2012 in review

The WordPress.com stats helper monkeys prepared a 2012 annual report for this blog.

Here’s an excerpt:

600 people reached the top of Mt. Everest in 2012. This blog got about 6,600 views in 2012. If every person who reached the top of Mt. Everest viewed this blog, it would have taken 11 years to get that many views.

Click here to see the complete report.

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Rackspace Cloud Site Faster than Godaddy Site !!!!!

Rackspace Cloud Site Faster than Godaddy Site !!!!! 

PHP Adventures with Google App Engine (Part 4)

Then I got the bright idea to just slap the WordPress code into a GAE PHP+pQg Project to see what happens…

This is how I approach this sort of task…  Just Do It !

I have been in job interviews where I said something like, “…why not just slap the code in there to see what happens…”. And I was met with snickers and laughs…  if only they knew how completely effective doing that would be… the joke is on them.

By the time I am done, cleaning-up all the obvious errors I will know exactly and precisely what it took to make WordPress 3.1.3 work in a GAE+pQg project.  Then all I need to do is a DIFF via SVN and bingo, I know exactly how to patch WordPress 3.1.3 for others to use via an automated script.  All I need to do is be present for the process…

After a bit more than 2 years of waiting for others to get this done… it seems, I do know the process after-all.

Easy, peasy !

Just Do It !

Stay tuned, folks, WordPress 3.1.3 is heading for GAE sometime soon – well sooner or later, depending on how much time I can pump into this task.  Either way, the GAE SDK will tell me how to get this done, one step at a time.

Proof of Life, right from the GAE SDK for Java !

http://localhost:8888/wordpress/ <– this is where I begin…

Got this right away after just slapping the stock WordPress source for 3.1.3 into the GAE+pQg Project from earlier in this series.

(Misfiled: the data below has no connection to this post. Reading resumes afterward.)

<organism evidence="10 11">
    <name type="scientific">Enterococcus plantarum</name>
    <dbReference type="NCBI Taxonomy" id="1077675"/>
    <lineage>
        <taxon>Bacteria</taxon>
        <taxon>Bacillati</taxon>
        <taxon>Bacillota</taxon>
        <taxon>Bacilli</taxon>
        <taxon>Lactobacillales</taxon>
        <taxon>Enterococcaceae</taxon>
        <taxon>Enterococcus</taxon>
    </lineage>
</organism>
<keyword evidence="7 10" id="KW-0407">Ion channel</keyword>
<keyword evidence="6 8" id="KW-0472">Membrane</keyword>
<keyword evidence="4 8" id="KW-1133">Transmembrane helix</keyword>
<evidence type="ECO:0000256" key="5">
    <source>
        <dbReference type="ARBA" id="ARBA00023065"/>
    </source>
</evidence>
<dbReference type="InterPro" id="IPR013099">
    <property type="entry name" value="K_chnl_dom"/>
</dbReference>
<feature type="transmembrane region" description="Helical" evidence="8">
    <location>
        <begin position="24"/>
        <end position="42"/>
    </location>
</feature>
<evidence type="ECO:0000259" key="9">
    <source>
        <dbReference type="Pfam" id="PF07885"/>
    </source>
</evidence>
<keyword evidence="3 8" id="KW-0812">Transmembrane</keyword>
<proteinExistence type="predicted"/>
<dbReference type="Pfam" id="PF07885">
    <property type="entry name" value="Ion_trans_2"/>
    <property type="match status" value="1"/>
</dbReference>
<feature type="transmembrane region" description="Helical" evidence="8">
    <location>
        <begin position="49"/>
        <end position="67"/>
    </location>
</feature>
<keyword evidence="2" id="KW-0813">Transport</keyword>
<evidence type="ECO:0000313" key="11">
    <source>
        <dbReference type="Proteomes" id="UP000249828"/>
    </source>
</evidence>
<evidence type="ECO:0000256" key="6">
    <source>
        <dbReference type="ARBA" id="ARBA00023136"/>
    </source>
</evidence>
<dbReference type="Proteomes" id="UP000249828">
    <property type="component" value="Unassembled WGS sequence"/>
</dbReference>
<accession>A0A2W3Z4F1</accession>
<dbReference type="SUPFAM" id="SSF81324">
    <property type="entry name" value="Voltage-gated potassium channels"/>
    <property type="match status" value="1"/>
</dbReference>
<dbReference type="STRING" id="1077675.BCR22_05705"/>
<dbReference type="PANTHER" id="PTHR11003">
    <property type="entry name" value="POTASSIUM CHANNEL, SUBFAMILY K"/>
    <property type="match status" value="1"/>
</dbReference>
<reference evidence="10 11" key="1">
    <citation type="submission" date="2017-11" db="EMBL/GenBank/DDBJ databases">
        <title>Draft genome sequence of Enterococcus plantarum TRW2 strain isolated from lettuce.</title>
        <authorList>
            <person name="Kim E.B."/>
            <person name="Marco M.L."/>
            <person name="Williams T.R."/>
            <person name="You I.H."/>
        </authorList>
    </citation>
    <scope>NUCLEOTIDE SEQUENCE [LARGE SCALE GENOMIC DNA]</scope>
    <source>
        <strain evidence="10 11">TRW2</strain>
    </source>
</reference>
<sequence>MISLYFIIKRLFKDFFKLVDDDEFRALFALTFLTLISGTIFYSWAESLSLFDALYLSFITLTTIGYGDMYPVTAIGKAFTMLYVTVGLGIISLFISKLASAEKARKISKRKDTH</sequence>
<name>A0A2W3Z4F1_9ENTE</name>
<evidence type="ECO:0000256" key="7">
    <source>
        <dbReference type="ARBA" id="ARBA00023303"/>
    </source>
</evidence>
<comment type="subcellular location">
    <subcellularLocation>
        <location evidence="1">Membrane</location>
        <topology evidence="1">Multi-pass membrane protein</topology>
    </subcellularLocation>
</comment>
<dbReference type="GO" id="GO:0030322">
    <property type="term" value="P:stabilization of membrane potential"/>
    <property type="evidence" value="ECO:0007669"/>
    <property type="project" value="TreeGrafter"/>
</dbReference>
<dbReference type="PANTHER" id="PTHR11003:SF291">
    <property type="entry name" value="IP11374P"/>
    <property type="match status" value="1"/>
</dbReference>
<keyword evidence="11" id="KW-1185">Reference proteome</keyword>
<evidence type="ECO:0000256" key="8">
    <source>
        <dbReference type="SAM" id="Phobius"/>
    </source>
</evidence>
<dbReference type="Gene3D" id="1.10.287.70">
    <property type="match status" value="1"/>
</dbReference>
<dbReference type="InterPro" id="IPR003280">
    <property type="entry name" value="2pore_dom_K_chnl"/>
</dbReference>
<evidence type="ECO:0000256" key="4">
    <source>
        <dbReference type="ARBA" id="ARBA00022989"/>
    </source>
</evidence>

All I need to do now is watch the errors and pick-up the pieces – the SDK will tell me what I need to do, indirectly…

Get rid of references to wp-config.php

So far there will not be a need to look for this “wp-config.php” file when running in the GAE…  gotta make a change there.

And then…

Followed by…

Hmmm… now what should I do this all this ?

Doing this will cause some errors… but what the hay, no harm and no foul… right ?

Wondering what happens next ?!?  So am I !!!

DUH !!!

Now, who didn’t see this one coming ?!?

Time to get some work done on this little problem…

And then I found that one PHP file where all the Db action lives…  Wonder what I can do with this ?  Hmmm ?!?

Keep in mind, I am as causal a PHP coder as anyone might ever care to deal with… But PHP via Java and this does appeal to my sense of irony. Doubly so when it lives in GAE !

Some Analysis

This whole problem of getting WordPress in the Google Cloud would not even exist if the silly WordPress coders had thought to build a nice Abstract Interface through which Database operations are being handled.  On the other hand, maybe this was done and it is simply not all that obvious to me – either way, this is not an overly complex problem.

The nice Abstract Interface I am talking about could have been as easy as having used an nice ORM.  Had WordPress been coded using Python and Django all this could have been over and done already because there would not be an issue of getting WordPress into GAE.  Oops, now you all will think I am biased – darn !

In any case, there is no such thing as a dead db when dealing with GAE !

Making Progress… Onto the next Error of many !

Hmmm…. This might just be a nice time to initialize the Tables using pQg but I think I will get past this one before working that one out.

Just to Recap…

By now I have a method for knowing when, in a crude way, WordPress 3.1.3 is running in the GAE and I have by-passed the first two issues…

(1). It don’t matter whether or not the Db can provide a Connection – GAE’s Database is always online, or so the assumption goes for now.

(2). It don’t matter whether or not the select method does anything or not – much of this sort of thing will be moot when running in GAE.

All this will be refined going forward but for now I just need a crude method for getting there.

Hmmm… PHP Debugging Support Sucks for GAE !

Good thing I have Zend Studio 7.x with a lifetime license.

Guess I need to see where the code goes after those two issues get by-passed…  this is where we separate the men from the boys… I am not one of the boys… LOL

Got Past all this !

Looks nasty, doesn’t it ?  I thought so too for about 10 secs… then I got over it while watching the Star Trek Marathon on SyFy Channel.

Soon as I put in just a bit of code from the previous steps I am now getting something much happier from WordPress 3.1.3 !

It is almost as-if I might just know what I am doing, huh ?!?

Adding my own flair to the process…